Image: Mollie Sivaram via Unsplash
With more people staying at home under social distancing policies around the globe, Netflix released their Q4 earnings report, which soundly beat expectations for subscriber growth, though earnings barely per share missed estimates. Netflix said it is “very close” to being free cash flow positive and is considering stock buybacks.
While the global subscriber base grew by 8.51 million, beating estimates of 6.03 million, revenue was $6.64 billion versus the $6.63 billion expected, and earnings per share was $1.19 versus $1.36 expected according to Bloomberg.
Regarding subscriber growth, Netflix said it added 37 million paid memberships in 2020 and achieved $25 billion in annual revenue, a 24% increase year-over-year.
Netflix said in a statement,
“We’re enormously grateful that in these uniquely challenging times we’ve been able to provide our members around the world with a source of escape, connection and joy while continuing to build our business. With 8.5m paid net additions in Q4, we crossed the 200m paid memberships mark. For the full year, we added a record 37m paid memberships, achieved $25 billion in annual revenue (+24% year over year) and grew operating profit 76% to $4.6 billion.”
In scripted English language television, season four of “The Crown” was the biggest season so far and drove new watchers of prior seasons. The series has seen the number of member global households rise to over 100m since its initial launch. “The Queens Gambit” saw similar success with 62 million households watching in its first 28 days, which makes it Netflix’s biggest limited series.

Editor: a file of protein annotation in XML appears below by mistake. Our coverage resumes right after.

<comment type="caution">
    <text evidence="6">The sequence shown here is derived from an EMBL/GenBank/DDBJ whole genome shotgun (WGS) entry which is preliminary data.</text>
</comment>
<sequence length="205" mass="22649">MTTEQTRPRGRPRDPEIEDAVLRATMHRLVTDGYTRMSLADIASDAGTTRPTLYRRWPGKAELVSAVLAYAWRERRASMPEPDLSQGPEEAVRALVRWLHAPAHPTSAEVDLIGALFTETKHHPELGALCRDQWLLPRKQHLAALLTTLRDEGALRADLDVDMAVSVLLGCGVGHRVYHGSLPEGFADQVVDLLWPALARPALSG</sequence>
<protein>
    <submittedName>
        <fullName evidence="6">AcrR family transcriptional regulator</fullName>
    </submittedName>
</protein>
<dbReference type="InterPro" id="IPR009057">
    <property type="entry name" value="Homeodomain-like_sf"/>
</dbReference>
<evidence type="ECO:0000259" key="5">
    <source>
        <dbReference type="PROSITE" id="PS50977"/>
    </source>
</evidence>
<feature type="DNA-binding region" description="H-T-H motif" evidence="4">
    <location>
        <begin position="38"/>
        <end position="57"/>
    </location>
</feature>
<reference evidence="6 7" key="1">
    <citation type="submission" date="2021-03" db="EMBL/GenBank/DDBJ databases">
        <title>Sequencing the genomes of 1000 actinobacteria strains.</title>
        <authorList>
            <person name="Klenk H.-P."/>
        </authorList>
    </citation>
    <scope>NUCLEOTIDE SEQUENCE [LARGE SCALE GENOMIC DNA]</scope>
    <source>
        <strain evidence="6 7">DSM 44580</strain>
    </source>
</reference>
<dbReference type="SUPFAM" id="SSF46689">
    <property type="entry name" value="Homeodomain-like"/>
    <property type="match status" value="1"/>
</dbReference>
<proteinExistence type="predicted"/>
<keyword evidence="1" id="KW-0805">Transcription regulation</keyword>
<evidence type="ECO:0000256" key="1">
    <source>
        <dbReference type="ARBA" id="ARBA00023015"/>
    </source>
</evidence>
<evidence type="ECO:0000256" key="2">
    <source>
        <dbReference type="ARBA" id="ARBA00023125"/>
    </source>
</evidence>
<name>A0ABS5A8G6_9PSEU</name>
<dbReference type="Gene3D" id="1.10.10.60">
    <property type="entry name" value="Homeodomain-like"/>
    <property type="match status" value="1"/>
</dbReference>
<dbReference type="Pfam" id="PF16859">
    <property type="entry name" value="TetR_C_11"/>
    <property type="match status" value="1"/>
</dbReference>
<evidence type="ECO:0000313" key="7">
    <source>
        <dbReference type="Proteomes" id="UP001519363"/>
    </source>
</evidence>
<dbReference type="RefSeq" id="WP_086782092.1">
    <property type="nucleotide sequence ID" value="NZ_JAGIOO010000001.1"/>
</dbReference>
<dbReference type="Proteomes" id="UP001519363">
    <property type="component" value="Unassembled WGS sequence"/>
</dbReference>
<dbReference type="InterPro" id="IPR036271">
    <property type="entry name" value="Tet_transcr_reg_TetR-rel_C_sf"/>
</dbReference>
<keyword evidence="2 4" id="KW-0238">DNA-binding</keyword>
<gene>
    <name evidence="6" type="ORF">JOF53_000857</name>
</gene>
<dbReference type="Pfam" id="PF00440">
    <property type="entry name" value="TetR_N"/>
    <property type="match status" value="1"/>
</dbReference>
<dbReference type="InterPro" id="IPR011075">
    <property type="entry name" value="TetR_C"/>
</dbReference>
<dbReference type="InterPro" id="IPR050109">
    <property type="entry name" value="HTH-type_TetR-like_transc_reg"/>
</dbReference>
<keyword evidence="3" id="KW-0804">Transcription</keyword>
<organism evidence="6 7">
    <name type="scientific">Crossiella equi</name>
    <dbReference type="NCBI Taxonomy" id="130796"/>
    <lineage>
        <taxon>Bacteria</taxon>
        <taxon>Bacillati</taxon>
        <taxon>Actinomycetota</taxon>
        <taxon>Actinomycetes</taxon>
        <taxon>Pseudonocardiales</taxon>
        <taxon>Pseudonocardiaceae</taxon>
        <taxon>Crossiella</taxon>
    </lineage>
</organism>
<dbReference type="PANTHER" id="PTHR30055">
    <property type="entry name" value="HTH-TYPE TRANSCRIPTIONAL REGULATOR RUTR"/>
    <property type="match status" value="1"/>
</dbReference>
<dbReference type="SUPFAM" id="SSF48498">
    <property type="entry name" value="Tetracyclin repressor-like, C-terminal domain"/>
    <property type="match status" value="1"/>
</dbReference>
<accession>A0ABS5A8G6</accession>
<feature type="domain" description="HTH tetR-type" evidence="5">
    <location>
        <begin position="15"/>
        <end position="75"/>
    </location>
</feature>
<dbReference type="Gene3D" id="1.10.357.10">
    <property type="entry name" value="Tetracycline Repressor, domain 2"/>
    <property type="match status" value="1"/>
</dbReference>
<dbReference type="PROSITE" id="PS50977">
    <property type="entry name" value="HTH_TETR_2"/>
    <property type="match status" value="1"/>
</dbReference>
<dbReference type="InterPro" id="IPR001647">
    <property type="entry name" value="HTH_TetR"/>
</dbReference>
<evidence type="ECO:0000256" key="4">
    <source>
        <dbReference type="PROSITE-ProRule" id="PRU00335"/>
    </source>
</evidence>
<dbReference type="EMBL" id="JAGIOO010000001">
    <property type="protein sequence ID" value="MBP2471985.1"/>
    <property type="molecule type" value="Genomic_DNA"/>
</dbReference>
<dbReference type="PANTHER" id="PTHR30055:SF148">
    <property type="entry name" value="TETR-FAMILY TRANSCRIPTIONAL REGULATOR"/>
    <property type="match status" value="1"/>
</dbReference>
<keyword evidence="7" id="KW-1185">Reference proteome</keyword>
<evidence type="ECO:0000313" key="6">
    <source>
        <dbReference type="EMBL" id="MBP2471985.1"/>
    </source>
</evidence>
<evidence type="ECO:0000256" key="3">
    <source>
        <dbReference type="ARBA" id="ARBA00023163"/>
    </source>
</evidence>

The most popular original film of the quarter was “The Midnight Sky”, starring and directed by George Clooney, with an estimated 72m member households watching the title in its first four weeks. The animated feature film “Over the Moon” was noted for high levels of rewatching, while “We Can Be Heroes” had a projected 53m member households watching in its first four week
Netflix said with an increasing number of streaming options available to consumers including Apple TV+, Discovery+, Disney+, HBO Max, caused them to step up production of original content to compete.
“The big growth in streaming entertainment has led legacy competitors like Disney, WarnerMedia and Discovery to compete with us in new ways, which we’ve been expecting for many years,” Netflix said in a statment. “This is, in part, why we have been moving so quickly to grow and further strengthen our original content library across a wide range of genres and nations.
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